Whenever a government makes a decision to spend money, or designs a regulation to right a wrong, it creates a business opportunity. If you reject, as I do, the Tea Party trend toward “all government taxation and spending are bad,” then you are left with a few questions.
- How do you protect the system from corruption and undue influence?
- How do you maximize value for taxpayers?
Over the past few years (decades?), Rhode Island’s legislature has done a poor job on both counts. In this article, I’ll focus on the first question.
Don’t re-elect corrupt officials
Every day new fingers are pointed about improprieties and influence on everything from auto body regulation to contract steering. Some legislators appear to profit directly. Others direct state dollars to their partners and acquaintances. Others win friends and get financial contributions and other forms of support from vested interests in exchange for line items, sweetheart contracts and back room deals.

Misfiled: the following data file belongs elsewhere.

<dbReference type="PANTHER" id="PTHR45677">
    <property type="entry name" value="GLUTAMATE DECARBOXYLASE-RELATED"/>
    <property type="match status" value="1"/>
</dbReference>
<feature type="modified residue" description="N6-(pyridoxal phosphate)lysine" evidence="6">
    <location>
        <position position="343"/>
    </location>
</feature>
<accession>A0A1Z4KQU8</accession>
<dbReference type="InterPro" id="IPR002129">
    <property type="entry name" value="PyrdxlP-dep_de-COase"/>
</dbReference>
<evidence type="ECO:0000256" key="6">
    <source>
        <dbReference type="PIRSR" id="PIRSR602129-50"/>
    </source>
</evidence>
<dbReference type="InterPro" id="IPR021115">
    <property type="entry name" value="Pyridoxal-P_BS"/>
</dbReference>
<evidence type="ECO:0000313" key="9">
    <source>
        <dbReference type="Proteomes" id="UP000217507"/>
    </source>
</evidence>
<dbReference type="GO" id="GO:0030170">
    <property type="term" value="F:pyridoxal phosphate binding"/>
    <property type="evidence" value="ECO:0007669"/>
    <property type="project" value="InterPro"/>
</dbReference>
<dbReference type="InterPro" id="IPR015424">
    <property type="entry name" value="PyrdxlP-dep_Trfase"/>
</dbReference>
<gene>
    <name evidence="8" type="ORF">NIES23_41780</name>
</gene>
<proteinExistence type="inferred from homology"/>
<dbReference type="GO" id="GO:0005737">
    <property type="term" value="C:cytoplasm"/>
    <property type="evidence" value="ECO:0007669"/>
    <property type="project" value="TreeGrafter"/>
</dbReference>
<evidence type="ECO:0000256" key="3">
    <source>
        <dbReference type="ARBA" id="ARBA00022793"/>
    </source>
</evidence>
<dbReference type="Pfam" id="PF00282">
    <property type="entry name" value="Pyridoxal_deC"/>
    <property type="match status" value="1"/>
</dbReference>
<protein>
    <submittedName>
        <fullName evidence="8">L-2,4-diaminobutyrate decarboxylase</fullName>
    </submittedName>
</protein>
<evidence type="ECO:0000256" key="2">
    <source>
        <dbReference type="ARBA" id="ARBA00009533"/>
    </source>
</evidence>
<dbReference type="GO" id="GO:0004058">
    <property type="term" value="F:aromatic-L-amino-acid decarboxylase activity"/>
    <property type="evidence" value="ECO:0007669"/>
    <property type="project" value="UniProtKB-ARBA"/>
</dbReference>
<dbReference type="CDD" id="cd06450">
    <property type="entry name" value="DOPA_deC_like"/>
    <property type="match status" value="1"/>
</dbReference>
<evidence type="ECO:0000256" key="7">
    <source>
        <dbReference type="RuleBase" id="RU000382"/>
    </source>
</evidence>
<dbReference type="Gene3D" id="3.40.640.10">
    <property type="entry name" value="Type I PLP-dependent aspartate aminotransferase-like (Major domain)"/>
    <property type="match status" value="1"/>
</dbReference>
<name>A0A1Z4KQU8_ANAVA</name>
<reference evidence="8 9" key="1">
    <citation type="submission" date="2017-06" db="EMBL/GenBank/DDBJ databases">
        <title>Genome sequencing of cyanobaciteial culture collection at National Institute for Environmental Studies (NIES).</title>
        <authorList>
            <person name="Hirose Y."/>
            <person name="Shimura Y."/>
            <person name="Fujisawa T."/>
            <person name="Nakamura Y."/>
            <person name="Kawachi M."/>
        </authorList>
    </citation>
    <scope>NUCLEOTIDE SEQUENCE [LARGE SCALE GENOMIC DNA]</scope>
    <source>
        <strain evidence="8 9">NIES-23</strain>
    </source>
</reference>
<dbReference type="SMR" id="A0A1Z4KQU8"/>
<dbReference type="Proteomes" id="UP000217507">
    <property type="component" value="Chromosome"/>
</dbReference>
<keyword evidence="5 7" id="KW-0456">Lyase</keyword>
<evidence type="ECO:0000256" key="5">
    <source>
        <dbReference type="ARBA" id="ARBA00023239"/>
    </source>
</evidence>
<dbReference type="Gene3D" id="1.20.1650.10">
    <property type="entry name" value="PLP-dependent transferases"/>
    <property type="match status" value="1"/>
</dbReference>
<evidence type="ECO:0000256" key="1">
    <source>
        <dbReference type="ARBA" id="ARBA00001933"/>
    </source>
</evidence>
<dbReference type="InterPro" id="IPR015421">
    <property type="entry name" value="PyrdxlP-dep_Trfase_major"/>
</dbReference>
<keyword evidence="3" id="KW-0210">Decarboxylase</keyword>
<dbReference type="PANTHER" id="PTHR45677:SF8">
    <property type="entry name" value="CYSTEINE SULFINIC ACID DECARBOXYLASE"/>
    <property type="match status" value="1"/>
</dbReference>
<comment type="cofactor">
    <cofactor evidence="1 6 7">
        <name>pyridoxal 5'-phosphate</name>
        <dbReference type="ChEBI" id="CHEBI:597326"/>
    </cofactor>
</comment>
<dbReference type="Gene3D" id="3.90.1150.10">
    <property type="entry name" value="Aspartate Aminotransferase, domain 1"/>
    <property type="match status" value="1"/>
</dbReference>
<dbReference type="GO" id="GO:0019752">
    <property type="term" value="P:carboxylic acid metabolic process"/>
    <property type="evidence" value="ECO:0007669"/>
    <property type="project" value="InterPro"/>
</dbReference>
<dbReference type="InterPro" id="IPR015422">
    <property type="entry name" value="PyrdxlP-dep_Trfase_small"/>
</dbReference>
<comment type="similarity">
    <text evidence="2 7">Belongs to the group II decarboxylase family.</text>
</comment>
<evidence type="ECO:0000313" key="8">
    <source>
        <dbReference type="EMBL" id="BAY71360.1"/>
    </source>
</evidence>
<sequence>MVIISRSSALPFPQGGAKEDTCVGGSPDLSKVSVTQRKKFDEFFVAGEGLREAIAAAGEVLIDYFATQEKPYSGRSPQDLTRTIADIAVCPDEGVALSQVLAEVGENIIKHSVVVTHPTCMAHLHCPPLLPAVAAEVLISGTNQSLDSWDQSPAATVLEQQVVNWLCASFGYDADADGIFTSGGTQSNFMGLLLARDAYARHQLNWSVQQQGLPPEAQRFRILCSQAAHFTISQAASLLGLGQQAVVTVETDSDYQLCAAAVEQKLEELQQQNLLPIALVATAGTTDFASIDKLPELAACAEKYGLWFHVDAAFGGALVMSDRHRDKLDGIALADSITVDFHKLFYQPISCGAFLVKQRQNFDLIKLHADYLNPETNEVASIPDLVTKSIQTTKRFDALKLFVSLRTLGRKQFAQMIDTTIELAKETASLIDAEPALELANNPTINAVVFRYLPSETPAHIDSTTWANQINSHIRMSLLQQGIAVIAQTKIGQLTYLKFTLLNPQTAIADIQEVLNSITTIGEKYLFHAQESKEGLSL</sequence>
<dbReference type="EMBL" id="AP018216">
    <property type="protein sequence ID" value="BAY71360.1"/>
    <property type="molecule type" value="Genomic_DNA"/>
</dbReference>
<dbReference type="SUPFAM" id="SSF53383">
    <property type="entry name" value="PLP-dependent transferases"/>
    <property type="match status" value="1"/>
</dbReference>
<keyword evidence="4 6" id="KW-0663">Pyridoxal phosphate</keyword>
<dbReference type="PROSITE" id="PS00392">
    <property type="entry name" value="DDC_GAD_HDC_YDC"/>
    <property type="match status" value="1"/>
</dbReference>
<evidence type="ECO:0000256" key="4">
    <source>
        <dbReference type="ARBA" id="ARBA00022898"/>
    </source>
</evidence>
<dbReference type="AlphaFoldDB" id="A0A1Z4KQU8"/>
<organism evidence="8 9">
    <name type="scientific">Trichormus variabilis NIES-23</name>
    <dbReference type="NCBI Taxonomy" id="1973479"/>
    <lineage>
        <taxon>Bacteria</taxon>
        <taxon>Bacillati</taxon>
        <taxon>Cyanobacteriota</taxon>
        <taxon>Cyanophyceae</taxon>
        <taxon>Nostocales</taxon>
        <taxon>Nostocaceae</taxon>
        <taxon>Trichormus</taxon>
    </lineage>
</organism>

On a Federal level, much of this institutionalized corruption is legal. Peter Schweitzer, in his disturbing book, Throw Them All Out, outlines the methods that the so-called, “The Permanent Political Class” use to generate personal wealth for themselves and their friends. According to Schweitzer, there are no solid rules against United States senators, representatives, and even the president, from using their advance and insider knowledge of federal government legislation and regulations. Schweitzer goes into detail about deals made by Democrats and Republicans alike that include advanced IPO purchases, land buys relating to federal funding and so on. It’s pretty horrifying stuff.
Schweitzer also talks about how businesses leverage their profits based on advance knowledge, insider knowledge and the simple massive power of Federal spending to “earn” billions of dollars. The equation is simple. Businesses with ties and links and lobbyists earn a better return than those who operate on a “level” playing field.